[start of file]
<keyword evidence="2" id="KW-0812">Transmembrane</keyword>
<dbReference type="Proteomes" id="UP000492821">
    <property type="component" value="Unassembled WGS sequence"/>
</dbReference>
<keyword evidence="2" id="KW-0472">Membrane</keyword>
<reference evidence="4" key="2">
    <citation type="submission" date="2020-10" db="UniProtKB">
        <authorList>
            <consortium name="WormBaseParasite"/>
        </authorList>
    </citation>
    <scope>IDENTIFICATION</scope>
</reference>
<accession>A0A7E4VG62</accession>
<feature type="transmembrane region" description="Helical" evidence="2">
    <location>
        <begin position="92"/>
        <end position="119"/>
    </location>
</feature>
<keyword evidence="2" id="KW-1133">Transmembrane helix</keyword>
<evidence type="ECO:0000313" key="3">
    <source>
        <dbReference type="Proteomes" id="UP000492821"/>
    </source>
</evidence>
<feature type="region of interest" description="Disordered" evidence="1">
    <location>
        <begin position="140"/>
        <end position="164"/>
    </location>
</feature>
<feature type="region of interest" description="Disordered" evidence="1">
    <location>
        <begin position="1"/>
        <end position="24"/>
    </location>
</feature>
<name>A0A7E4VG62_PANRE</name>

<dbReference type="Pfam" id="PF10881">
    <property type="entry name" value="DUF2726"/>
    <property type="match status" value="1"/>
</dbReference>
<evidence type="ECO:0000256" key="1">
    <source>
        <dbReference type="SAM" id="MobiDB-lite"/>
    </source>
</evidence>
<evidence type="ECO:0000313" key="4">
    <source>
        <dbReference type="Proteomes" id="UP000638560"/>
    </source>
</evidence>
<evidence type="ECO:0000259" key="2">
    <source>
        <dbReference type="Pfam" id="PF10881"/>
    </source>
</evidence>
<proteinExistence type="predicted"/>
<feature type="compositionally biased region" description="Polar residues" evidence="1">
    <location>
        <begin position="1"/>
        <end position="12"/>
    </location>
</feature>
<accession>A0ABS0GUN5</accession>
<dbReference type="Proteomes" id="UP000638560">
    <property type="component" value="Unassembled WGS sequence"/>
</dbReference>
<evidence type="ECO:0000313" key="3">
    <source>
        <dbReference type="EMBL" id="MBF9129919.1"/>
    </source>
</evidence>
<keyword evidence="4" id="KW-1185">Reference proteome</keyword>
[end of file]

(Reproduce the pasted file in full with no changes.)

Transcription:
<keyword evidence="2" id="KW-0812">Transmembrane</keyword>
<dbReference type="Proteomes" id="UP000492821">
    <property type="component" value="Unassembled WGS sequence"/>
</dbReference>
<keyword evidence="2" id="KW-0472">Membrane</keyword>
<reference evidence="4" key="2">
    <citation type="submission" date="2020-10" db="UniProtKB">
        <authorList>
            <consortium name="WormBaseParasite"/>
        </authorList>
    </citation>
    <scope>IDENTIFICATION</scope>
</reference>
<accession>A0A7E4VG62</accession>
<feature type="transmembrane region" description="Helical" evidence="2">
    <location>
        <begin position="92"/>
        <end position="119"/>
    </location>
</feature>
<keyword evidence="2" id="KW-1133">Transmembrane helix</keyword>
<evidence type="ECO:0000313" key="3">
    <source>
        <dbReference type="Proteomes" id="UP000492821"/>
    </source>
</evidence>
<feature type="region of interest" description="Disordered" evidence="1">
    <location>
        <begin position="140"/>
        <end position="164"/>
    </location>
</feature>
<feature type="region of interest" description="Disordered" evidence="1">
    <location>
        <begin position="1"/>
        <end position="24"/>
    </location>
</feature>
<name>A0A7E4VG62_PANRE</name>

<dbReference type="Pfam" id="PF10881">
    <property type="entry name" value="DUF2726"/>
    <property type="match status" value="1"/>
</dbReference>
<evidence type="ECO:0000256" key="1">
    <source>
        <dbReference type="SAM" id="MobiDB-lite"/>
    </source>
</evidence>
<evidence type="ECO:0000313" key="4">
    <source>
        <dbReference type="Proteomes" id="UP000638560"/>
    </source>
</evidence>
<evidence type="ECO:0000259" key="2">
    <source>
        <dbReference type="Pfam" id="PF10881"/>
    </source>
</evidence>
<proteinExistence type="predicted"/>
<feature type="compositionally biased region" description="Polar residues" evidence="1">
    <location>
        <begin position="1"/>
        <end position="12"/>
    </location>
</feature>
<accession>A0ABS0GUN5</accession>
<dbReference type="Proteomes" id="UP000638560">
    <property type="component" value="Unassembled WGS sequence"/>
</dbReference>
<evidence type="ECO:0000313" key="3">
    <source>
        <dbReference type="EMBL" id="MBF9129919.1"/>
    </source>
</evidence>
<keyword evidence="4" id="KW-1185">Reference proteome</keyword>